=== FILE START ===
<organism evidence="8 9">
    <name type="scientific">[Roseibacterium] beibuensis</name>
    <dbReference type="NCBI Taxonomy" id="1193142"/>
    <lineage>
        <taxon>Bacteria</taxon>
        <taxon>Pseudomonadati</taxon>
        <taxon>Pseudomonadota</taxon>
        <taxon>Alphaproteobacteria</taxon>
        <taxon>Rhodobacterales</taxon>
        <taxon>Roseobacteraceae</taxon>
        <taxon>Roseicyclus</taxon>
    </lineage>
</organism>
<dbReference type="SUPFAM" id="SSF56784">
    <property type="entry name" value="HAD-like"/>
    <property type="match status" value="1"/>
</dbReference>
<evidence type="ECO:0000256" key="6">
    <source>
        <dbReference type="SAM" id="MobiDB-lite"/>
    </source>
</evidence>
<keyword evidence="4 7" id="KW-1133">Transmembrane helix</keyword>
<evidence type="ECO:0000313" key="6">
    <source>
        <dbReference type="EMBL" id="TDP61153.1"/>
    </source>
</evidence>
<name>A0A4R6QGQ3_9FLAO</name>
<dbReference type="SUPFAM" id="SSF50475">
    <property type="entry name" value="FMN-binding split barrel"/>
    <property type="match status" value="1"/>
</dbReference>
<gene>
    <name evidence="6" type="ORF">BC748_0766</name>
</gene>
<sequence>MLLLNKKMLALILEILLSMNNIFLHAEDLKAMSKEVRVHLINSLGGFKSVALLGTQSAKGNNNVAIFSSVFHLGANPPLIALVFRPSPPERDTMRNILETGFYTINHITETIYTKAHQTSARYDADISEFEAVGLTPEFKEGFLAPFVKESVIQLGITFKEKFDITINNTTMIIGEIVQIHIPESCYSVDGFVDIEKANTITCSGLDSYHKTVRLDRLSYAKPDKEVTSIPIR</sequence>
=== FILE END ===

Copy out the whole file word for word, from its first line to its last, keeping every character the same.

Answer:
<organism evidence="8 9">
    <name type="scientific">[Roseibacterium] beibuensis</name>
    <dbReference type="NCBI Taxonomy" id="1193142"/>
    <lineage>
        <taxon>Bacteria</taxon>
        <taxon>Pseudomonadati</taxon>
        <taxon>Pseudomonadota</taxon>
        <taxon>Alphaproteobacteria</taxon>
        <taxon>Rhodobacterales</taxon>
        <taxon>Roseobacteraceae</taxon>
        <taxon>Roseicyclus</taxon>
    </lineage>
</organism>
<dbReference type="SUPFAM" id="SSF56784">
    <property type="entry name" value="HAD-like"/>
    <property type="match status" value="1"/>
</dbReference>
<evidence type="ECO:0000256" key="6">
    <source>
        <dbReference type="SAM" id="MobiDB-lite"/>
    </source>
</evidence>
<keyword evidence="4 7" id="KW-1133">Transmembrane helix</keyword>
<evidence type="ECO:0000313" key="6">
    <source>
        <dbReference type="EMBL" id="TDP61153.1"/>
    </source>
</evidence>
<name>A0A4R6QGQ3_9FLAO</name>
<dbReference type="SUPFAM" id="SSF50475">
    <property type="entry name" value="FMN-binding split barrel"/>
    <property type="match status" value="1"/>
</dbReference>
<gene>
    <name evidence="6" type="ORF">BC748_0766</name>
</gene>
<sequence>MLLLNKKMLALILEILLSMNNIFLHAEDLKAMSKEVRVHLINSLGGFKSVALLGTQSAKGNNNVAIFSSVFHLGANPPLIALVFRPSPPERDTMRNILETGFYTINHITETIYTKAHQTSARYDADISEFEAVGLTPEFKEGFLAPFVKESVIQLGITFKEKFDITINNTTMIIGEIVQIHIPESCYSVDGFVDIEKANTITCSGLDSYHKTVRLDRLSYAKPDKEVTSIPIR</sequence>